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24 MBTA Workers Have Now Tested Positive For COVID-19

An MBTA Green Line train driver wearing a mask makes a stop at the Longwood Stop on Huntington Ave. (Jesse Costa/WBUR)
An MBTA Green Line train driver wearing a mask makes a stop at the Longwood Stop on Huntington Ave. (Jesse Costa/WBUR)
This article is more than 3 years old.

There are now 24 MBTA workers who have tested positive for COVID-19. More than half of those diagnosed are bus drivers, according to the transit agency.

The other infected workers include train drivers, inspectors, a supervisor and a fare equipment operator, according to the transit agency.

The latest cases show a jump from last week when the T reported 5 cases.

The MBTA said it has given bus and train drivers protective gear — including gloves, hand sanitizer and protective eyewear. The transit agency also said it continues to clean and disinfect the workspaces, vehicles and equipment used by the employees who tested positive for the coronavirus.

The T is also now checking the temperature of employees at bus garages before they start their shifts. The agency says anyone with a temperature over 100 degrees is asked to leave and contact their medical provider.

"We will be working in the coming days to add to and improve these measures," MBTA General Manager Steve Poftak wrote in a memo to employees Monday, when the cases spiked to 18. "Your safety is our priority."

Poftak also noted that the MBTA is providing essential services to health care providers during the pandemic and "as society has seen increasing confirmed cases, so has the transit agency."

The T says it is working with its unions to provide additional protections to workers.

Boston Carmen's Union president Jim Evers, who previously criticized the T's leave policies, said he hopes workers are guaranteed compensation and coverage if they have to be out of work due to illness.

“Our members are concerned about their health and safety and their families' but they show up every day because other essential employees, like nurses and medical technicians, rely on public transportation," Evers said in a statement Wednesday. "Our members are heroes, just like the essential employees they transport. We have been working with the T to ensure adequate safety precautions, which protect riders as well as our members and as the situation continues to change and worsen, we will continue working with the T to enhance these protections."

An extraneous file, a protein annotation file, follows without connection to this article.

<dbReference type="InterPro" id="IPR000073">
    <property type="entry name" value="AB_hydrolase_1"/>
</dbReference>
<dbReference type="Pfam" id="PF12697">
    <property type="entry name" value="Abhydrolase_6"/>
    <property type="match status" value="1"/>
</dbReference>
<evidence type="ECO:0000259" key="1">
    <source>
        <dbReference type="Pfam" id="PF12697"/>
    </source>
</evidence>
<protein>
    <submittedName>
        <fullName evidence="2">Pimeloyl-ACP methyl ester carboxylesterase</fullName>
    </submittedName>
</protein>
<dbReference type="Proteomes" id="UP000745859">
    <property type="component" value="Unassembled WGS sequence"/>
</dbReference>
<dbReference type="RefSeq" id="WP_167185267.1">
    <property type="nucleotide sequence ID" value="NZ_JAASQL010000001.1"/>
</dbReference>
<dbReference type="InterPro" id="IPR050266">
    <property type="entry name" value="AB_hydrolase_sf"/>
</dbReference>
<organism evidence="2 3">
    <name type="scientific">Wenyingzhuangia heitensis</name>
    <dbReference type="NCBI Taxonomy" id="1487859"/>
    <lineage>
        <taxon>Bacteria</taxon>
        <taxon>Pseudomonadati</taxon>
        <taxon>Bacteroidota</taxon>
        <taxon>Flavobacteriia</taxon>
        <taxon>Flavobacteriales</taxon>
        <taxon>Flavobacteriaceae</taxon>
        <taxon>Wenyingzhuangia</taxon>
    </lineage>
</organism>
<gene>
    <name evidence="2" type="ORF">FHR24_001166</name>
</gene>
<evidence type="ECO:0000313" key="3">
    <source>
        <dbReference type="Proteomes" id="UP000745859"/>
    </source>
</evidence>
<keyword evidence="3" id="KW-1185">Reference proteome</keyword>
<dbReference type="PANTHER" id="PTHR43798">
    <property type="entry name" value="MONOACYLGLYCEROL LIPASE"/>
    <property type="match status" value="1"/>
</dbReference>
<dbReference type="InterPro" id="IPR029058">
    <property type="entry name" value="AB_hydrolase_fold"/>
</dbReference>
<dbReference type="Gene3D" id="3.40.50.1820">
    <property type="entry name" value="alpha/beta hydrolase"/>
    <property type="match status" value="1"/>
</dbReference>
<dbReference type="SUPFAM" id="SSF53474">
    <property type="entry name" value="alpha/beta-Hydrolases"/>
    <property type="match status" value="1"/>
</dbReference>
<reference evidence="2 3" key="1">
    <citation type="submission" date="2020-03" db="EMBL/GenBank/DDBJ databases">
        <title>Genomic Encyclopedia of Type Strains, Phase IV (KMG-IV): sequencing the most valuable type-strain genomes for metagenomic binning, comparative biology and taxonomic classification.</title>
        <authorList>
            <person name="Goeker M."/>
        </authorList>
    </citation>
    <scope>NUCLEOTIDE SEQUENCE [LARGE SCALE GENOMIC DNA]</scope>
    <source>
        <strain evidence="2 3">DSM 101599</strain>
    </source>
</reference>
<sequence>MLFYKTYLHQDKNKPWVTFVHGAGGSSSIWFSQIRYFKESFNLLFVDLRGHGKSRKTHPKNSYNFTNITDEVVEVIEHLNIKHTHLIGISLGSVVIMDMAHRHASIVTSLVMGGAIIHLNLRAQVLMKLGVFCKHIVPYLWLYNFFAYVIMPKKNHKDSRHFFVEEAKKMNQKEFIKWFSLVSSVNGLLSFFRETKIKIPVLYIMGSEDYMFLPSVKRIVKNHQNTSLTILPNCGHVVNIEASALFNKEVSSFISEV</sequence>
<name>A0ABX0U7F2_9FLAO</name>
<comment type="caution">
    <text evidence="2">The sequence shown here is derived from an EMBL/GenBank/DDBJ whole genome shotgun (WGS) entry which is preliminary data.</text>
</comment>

Anyone who had direct contact with the infected employees will be contacted by public health officials, according to the MBTA.

A T spokesman said the agency has more than 2,600 bus, subway and trolley operators.

The rise in infections among T workers comes despite the agency's stepped up cleaning procedures. Earlier, this month the MBTA began cleaning and disinfecting the transit system more frequently. That includes trains, buses and other vehicles, as well as high-contact surfaces, such as handrails and fare equipment. The MBTA also implemented rear-door boarding on all MBTA buses, and street-level stops on the Green Line and Mattapan Line.

Ridership has fallen sharply on the transit system since the coronavirus outbreak. The MBTA even reduced its service systemwide, though had to add back service on some routes to accommodate healthcare and government workers.

This article was originally published on March 30, 2020.


Zeninjor Enwemeka Senior Business Reporter
Zeninjor Enwemeka is a senior business reporter who covers business, tech and culture as part of WBUR's Bostonomix team, which focuses on the innovation economy.



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